Thursday, March 25, 2010

IASB Chair Reaffirms US GAAP-IFRS Convergence against Backdrop of New IFRS 9 for Measuring Financial Instruments

As a second major wave of IFRS adoptions in Canada, Brazil, Japan and other countries begins this year, IASB Chair David Tweedie said that the convergence of US GAAP and IFRS is proceeding and intensifying. In remarks before the European Union’s Economic and Financial Affairs Council (ECOFIN), Chairman Tweedie also discussed the ongoing replacement of IAS 39 with IFRS 9, a new standard for measuring financial instruments.

As an example of the recently intensified activity between FASB and the IASB, the two Boards are now meeting together every month and have had more than 100 hours of joint meetings since last November. In March, the Boards are meeting jointly for three consecutive afternoons by video, and then for three consecutive days in person in London the following week. These intensive discussions are achieving positive results, said the IASB Chair, and the Boards plan to publish seven joint proposals in the next quarter. The Boards individually will also propose other changes to bring their own standards in line with each other.

Noting that the IASB does not want IFRSs to be a constantly moving target, the Chair said that completing the convergence work in 2011 will provide a period of stability of accounting standards for newly adopting countries, similar to the stable platform given to European companies and investors between 2004 and 2009. He praised the SEC’s recent reaffirmation of the US commitment to make a decision in 2011 to adopt IFRSs by 2015 or 2016.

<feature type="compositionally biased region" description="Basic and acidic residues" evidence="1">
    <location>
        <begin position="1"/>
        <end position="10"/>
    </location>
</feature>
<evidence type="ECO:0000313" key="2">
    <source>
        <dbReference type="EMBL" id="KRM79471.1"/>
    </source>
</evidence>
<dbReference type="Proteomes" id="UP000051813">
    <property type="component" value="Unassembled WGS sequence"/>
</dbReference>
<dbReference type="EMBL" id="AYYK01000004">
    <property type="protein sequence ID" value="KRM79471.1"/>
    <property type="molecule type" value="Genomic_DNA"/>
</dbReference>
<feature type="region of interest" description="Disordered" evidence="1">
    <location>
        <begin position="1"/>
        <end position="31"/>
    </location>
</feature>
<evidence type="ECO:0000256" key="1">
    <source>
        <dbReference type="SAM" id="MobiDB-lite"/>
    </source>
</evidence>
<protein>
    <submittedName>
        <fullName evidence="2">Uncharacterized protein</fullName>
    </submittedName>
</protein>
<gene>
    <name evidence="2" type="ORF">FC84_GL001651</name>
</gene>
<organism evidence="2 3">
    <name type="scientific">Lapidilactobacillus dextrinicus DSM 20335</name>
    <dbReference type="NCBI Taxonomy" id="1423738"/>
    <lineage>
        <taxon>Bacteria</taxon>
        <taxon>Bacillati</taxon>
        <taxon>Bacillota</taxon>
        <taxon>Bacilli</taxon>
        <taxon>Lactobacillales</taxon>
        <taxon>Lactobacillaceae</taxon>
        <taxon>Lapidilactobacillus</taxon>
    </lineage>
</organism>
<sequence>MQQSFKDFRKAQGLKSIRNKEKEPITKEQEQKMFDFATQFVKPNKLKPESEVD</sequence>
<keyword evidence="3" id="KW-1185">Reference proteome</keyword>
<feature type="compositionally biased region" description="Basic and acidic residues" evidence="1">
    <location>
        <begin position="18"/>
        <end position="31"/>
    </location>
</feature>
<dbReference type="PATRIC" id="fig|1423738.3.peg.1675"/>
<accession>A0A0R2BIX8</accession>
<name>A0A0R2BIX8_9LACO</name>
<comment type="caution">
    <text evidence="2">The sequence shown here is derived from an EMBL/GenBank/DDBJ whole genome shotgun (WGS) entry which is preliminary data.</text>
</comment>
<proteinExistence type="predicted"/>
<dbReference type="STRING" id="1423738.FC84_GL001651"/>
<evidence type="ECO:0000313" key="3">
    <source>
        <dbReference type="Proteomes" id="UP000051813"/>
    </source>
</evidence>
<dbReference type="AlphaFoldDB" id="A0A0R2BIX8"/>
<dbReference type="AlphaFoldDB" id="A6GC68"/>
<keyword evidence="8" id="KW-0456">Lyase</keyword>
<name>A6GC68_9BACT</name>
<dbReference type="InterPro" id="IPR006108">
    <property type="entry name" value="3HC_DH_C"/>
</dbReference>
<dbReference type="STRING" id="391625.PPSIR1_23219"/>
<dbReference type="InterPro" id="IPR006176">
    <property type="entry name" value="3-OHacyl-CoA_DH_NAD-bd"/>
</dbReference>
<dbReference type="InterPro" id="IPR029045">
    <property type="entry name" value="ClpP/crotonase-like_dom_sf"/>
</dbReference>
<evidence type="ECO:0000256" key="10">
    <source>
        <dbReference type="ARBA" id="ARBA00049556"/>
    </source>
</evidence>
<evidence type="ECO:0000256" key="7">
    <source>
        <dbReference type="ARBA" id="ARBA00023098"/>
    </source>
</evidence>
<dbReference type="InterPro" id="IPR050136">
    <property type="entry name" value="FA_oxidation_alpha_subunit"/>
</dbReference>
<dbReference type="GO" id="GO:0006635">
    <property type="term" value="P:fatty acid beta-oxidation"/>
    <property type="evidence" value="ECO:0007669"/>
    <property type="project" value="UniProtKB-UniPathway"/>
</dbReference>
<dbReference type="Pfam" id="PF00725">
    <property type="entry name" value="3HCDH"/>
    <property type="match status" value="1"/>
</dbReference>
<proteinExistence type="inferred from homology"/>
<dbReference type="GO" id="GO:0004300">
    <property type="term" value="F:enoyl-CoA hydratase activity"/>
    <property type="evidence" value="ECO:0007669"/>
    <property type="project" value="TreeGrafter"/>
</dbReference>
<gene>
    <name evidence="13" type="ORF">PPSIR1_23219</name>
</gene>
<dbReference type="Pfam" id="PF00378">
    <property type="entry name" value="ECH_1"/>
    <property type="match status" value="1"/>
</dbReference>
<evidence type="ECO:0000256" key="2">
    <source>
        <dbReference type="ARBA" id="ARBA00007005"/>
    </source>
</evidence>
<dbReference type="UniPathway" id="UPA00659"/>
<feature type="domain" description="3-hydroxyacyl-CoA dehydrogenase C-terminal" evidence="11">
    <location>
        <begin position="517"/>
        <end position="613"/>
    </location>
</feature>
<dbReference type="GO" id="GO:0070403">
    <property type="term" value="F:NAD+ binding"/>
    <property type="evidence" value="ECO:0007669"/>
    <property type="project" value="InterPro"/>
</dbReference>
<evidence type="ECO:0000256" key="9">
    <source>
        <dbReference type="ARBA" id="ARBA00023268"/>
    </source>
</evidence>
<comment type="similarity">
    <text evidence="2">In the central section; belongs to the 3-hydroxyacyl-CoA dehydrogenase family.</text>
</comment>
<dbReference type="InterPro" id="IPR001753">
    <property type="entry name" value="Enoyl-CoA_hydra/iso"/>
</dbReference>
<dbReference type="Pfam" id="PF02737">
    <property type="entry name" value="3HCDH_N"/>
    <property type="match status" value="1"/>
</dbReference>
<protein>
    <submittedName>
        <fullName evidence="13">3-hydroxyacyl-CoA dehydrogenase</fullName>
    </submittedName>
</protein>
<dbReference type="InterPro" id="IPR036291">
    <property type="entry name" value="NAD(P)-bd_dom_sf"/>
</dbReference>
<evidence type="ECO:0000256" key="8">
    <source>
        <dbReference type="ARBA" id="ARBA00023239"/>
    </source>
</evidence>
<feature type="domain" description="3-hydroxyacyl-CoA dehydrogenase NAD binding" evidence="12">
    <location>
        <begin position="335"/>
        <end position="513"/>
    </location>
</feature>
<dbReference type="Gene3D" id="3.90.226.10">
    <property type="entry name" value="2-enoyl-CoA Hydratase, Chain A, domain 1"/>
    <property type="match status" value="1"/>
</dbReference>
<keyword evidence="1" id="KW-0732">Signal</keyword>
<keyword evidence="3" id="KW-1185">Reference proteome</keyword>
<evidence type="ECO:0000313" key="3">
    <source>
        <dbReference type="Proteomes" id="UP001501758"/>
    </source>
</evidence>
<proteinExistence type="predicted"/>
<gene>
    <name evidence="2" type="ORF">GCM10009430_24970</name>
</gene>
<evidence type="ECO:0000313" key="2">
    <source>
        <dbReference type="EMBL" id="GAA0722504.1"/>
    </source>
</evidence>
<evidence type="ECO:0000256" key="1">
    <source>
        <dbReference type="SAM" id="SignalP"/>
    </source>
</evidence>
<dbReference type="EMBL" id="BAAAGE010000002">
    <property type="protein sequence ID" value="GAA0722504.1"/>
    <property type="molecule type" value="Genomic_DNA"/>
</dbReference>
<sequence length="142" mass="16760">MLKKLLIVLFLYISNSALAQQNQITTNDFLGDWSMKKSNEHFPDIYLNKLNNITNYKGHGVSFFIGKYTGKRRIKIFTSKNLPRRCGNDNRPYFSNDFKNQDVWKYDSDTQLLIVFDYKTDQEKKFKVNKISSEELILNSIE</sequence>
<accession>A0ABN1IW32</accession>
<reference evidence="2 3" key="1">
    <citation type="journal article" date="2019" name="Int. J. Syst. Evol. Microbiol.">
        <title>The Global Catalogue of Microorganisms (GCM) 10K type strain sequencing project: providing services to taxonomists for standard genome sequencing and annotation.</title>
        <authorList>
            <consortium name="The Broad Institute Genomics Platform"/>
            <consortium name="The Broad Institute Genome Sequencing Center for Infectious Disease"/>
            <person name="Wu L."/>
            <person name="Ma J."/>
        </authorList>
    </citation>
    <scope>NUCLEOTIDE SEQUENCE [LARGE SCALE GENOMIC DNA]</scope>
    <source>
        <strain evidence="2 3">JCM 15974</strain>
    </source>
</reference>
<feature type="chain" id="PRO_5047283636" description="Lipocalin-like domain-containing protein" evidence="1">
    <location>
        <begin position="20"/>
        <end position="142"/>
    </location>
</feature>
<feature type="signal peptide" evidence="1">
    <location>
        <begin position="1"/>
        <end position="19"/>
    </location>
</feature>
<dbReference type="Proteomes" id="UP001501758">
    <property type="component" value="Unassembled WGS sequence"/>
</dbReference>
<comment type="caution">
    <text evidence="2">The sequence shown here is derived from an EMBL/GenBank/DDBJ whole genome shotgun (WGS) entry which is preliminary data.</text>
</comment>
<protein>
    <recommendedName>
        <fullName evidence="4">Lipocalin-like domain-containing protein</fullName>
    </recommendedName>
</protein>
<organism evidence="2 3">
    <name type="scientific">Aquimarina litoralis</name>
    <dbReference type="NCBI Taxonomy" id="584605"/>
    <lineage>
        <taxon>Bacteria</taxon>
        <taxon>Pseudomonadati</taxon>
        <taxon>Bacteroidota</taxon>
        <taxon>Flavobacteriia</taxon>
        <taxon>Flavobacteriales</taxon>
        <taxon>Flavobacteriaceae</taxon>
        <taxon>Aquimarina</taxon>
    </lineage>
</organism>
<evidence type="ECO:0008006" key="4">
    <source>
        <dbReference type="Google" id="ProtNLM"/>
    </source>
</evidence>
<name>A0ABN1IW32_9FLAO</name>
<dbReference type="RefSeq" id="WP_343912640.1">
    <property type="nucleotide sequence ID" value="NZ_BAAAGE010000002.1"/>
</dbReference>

Turning to the very important work of reforming fair value accounting, the Chair said that the new IFRS 9 on measuring financial instruments addresses the call of the G-20 Leaders to reduce the complexity of accounting standards for financial instruments. This is the first phase of reforming IAS 39.

IFRS 9 uses a single approach to determine whether a financial asset is measured at amortized cost or fair value, replacing the many different rules in IAS 39. The approach in IFRS 9 is based on how a firm manages its financial instruments, its business model, and the contractual cash flow characteristics of the financial assets. The Board also decided not to bifurcate hybrids containing embedded derivatives.

The IASB Chair assured that IFRS 9 will not result in an increase in the use of fair value. In IFRS 9, the IASB does not seek to either increase or decrease the use of fair value accounting in overhauling the accounting for financial instruments, he emphasized, rather the goal is to find the right balance and establish appropriate criteria for determining whether to use cost or fair value. The decision depends upon whether cost or fair value provides the most useful information about likely future cash flows. He noted that this is consistent with the business model approach advocated by the European Commission and the Basel Committee.